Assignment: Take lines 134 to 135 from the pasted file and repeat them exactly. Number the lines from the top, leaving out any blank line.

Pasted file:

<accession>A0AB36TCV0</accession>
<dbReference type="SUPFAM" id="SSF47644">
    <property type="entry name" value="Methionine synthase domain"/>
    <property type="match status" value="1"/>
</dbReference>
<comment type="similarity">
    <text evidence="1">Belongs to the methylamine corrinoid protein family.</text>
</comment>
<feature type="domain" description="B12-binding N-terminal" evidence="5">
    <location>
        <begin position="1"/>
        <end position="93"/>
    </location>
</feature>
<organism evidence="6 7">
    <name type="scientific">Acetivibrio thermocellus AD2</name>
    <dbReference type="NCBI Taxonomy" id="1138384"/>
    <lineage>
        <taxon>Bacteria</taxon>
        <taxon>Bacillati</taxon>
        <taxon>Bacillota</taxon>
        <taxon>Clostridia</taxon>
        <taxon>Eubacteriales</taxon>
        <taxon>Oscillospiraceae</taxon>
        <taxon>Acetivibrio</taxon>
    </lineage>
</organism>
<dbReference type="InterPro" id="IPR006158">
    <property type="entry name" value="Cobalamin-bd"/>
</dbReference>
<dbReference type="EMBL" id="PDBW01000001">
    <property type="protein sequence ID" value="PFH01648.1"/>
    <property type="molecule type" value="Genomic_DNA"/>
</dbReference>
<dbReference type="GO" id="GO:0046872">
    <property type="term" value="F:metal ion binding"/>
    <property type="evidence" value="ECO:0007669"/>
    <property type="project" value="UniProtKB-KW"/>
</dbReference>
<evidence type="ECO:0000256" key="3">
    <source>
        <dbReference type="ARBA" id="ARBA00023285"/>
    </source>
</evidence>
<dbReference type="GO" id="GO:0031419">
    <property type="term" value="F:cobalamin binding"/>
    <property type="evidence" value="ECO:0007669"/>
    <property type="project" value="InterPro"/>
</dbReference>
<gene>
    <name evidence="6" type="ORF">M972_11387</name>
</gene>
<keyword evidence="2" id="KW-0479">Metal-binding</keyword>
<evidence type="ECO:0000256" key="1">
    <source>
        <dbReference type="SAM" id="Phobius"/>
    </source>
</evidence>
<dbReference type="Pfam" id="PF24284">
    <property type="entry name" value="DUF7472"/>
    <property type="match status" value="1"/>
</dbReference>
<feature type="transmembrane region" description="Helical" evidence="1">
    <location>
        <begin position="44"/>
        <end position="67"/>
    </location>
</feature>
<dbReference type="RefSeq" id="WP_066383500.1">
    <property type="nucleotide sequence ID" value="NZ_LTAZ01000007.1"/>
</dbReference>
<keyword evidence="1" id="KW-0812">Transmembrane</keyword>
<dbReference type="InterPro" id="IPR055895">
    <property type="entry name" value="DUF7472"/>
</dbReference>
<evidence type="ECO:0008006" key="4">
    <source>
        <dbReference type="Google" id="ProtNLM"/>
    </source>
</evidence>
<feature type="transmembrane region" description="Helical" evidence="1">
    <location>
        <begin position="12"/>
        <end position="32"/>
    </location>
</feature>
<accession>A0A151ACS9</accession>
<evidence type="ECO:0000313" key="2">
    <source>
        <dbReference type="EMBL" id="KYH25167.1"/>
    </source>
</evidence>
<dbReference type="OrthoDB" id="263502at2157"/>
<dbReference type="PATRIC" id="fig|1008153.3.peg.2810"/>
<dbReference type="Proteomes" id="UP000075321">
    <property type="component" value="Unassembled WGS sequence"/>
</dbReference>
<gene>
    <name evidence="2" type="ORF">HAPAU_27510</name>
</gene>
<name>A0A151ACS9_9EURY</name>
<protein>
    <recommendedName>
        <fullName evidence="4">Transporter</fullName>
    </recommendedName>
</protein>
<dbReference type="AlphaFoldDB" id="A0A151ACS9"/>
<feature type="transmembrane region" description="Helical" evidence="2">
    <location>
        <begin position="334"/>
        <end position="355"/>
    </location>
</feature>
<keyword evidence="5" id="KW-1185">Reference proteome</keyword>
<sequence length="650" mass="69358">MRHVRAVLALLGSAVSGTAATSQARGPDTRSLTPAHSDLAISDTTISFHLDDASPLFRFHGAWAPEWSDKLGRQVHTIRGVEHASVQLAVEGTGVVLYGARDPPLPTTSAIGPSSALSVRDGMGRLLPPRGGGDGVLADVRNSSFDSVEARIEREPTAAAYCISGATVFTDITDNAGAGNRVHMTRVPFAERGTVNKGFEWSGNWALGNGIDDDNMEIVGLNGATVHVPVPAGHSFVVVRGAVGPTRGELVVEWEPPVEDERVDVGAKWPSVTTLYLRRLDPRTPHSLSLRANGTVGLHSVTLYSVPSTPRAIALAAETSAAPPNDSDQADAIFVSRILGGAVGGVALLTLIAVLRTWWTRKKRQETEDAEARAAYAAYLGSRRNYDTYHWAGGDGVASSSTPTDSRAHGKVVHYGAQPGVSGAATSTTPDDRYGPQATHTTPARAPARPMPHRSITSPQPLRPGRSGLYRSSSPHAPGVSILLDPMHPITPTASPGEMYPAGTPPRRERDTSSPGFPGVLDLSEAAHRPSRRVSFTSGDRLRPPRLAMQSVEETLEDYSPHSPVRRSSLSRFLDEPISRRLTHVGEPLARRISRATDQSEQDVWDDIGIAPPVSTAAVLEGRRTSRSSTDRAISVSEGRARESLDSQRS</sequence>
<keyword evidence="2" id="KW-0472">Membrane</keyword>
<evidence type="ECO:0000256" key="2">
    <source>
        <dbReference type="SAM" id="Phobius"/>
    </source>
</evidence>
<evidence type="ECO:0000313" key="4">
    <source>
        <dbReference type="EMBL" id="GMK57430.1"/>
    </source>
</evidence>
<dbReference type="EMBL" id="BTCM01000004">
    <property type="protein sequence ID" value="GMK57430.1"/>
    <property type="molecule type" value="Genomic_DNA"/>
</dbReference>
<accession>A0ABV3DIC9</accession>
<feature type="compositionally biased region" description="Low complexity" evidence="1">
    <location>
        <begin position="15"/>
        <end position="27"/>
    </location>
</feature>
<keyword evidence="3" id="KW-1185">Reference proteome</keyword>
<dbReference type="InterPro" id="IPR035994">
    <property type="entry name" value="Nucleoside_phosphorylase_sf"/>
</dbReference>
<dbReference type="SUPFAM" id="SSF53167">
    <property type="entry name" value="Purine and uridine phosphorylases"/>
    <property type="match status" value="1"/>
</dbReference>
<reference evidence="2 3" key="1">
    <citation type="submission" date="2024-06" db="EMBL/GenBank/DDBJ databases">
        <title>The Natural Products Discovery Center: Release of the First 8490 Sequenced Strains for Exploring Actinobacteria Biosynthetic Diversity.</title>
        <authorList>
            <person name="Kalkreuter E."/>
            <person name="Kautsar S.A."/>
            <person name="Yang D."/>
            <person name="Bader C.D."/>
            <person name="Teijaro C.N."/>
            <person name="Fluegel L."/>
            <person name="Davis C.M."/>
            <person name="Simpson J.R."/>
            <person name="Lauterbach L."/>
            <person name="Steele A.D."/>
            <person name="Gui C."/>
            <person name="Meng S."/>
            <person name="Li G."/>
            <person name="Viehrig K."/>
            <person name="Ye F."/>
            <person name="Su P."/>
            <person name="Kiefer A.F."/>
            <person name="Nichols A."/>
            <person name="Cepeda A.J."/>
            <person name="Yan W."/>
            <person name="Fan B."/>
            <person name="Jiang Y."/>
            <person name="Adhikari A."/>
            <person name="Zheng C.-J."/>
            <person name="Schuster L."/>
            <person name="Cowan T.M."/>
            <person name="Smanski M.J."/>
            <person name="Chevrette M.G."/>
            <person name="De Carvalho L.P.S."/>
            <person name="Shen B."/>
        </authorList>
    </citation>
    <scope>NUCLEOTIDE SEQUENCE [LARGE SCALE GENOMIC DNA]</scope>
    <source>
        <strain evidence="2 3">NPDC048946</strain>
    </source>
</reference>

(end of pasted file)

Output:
        <begin position="15"/>
        <end position="27"/>